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Subjects: Homeless folks have skills; Leadership; Resistance; Shelter Conditions

00:39:35 - He was frustrated to hear this. Shelter residents taking pills to get housing fast, to get a diagnosis, to get a place faster. People were endangering their health to get housing. He had to be cool to analyze and watch people, and pick and choose who to conversate with. 00:43:04 - What he's learned at Picture the Homeless and what he's taught as well. Community Land Trusts, giving workshops, learned how to lobby in Albany, history of organization, public speaking, challenging stereotypes. Picture the Homeless like night school, a positive way to occupy his time. He went from sleeping on the streets to being on the Board of Directors of Picture the homeless. He's never going to stop learning.

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Keywords: Board of Directors

Subjects: Education; Leadership; Organizing; Stereotypes; The Meaning of Picture the Homeless

00:48:31 - What keeps him involved with Picture the Homeless. Devotion. People are embarrassed to be considered homeless, undomiciled. Not enough orgs that focus on homeless issues, homeless neglected all over the country. People can become homeless just like that. When you're homeless it's hard to do anything, can't concentrate on work, or concentrate on your family. Homelessness is something that people act like it doesn't exist. People are scared, but it's a reality.

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Segment Synopsis: We can talk about it and come up with solutions. That keeps me connected.

Subjects: Organizing; Stereotypes; The Meaning of Picture the Homeless

00:51:25 - How the homeless poet came into existence. Writing instructor Not for Prophet. He organized his day and week around the writing class. Each one Teach one award. The types of venues where he's performing his poetry. Uses his life experience to educate the public. Churches especially like the poem Do or Die! Poetry to fight stereotypes.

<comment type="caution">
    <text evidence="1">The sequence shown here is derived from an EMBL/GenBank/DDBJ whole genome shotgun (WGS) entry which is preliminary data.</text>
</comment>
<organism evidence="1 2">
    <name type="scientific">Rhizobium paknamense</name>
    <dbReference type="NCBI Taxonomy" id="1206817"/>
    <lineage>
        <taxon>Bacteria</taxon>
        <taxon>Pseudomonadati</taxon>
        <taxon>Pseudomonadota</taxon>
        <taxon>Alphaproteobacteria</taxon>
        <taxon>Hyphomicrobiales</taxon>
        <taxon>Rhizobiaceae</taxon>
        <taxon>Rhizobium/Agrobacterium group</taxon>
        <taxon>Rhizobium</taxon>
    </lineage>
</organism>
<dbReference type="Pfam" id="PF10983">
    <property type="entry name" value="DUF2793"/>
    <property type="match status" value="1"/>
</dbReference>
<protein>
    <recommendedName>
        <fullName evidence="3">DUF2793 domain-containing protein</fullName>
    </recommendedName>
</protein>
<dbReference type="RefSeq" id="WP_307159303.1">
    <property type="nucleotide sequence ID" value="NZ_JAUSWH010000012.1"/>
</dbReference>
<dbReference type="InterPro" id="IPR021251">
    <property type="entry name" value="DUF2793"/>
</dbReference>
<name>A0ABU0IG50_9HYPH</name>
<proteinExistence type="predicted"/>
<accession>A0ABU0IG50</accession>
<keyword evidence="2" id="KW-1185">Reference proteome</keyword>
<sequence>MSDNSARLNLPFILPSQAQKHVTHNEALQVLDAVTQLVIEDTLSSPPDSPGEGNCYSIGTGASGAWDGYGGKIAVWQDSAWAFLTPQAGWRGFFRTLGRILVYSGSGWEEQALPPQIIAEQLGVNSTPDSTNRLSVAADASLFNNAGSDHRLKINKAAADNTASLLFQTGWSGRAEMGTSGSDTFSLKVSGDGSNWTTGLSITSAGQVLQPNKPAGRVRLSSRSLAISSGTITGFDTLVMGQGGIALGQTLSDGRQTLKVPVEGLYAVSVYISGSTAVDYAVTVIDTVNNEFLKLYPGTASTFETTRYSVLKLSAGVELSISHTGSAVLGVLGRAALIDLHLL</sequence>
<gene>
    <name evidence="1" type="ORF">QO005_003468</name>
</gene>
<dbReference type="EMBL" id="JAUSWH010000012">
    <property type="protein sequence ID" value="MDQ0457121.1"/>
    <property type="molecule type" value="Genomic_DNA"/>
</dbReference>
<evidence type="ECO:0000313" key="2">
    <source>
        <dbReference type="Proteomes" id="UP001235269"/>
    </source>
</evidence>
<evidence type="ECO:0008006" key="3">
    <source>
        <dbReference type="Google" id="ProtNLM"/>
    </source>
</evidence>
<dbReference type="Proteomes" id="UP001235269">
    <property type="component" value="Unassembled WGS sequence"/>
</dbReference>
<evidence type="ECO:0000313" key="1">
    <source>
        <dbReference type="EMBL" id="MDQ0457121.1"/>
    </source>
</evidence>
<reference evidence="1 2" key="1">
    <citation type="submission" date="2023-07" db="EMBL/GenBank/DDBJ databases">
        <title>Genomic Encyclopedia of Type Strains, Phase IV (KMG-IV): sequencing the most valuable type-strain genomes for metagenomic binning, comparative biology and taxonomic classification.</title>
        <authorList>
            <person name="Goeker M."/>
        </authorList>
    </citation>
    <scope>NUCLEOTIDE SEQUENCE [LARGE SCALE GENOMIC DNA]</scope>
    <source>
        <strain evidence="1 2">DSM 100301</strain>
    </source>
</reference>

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Subjects: Art and resistance; Education; Faith Communities; Leadership; Resistance/ Individual; Self-sufficiency; Squatting/ Homesteading; Stereotypes; The Meaning of Picture the Homeless; Vacant buildings

01:07:11 - How his life experiences keeps him in the struggle. People’s stories inform his art. He stays connected so that he can keep writing new material. Things that mainstream media don't talk about. Capitalism.

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Subjects: Art and Resistance; Education; Leadership; Organizing; Stereotypes

01:10:56 - Homeless folks are his teachers, whole career influenced by homeless folks. Homeless folks getting food out of the garbage, wasteful stores throwing it away. Homeless people have always been sustainable, genius. People are starving here in your own backyard, he’s learned how to sustain himself. Homesteading, community land trusts. Being a steward. Live guerilla. Recycling, ecological engineer, he's learned to build his own economy. Maintaining himself off of the land as his ancestors did.

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Subjects: Education; Political Analysis; Poverty; Power; Resistance/ Collective; Resourcefulness; Self-Sufficiency; Solutions; Sustainablity

01:20:46 - Rome don't last forever, things got to change. He no longer has a canning route but always has his cart with him, he's always in survival mode. Today he's brought his big water jug, in his place he doesn't have running water. Canning equipment and the beauty of recycling. The economy isn't working for people like him in survival work mode, who are trying not to be the new face of homelessness.

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Subjects: Political Analysis; Poverty; Resourcefulness; Self-Sufficiency; Solutions; Survival

01:24:51 - Homesteading, and the relationship between homesteading and community land trusts, importance of cooperative living and people developing resources for themselves and their community, stewarding the land, improving the maintenance, property and the land, bringing life back into the property. Live your life in a way that isn't hurting anybody. He's been able to be sustainable occupying homes through the years while some of his peers have lived and died in institutions.

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Segment Synopsis: He's more stable that a lot of over folks in the system.

Subjects: Political analysis; Resistance/ Individual; Self-Sufficiency; Shelter Conditions; Sustainability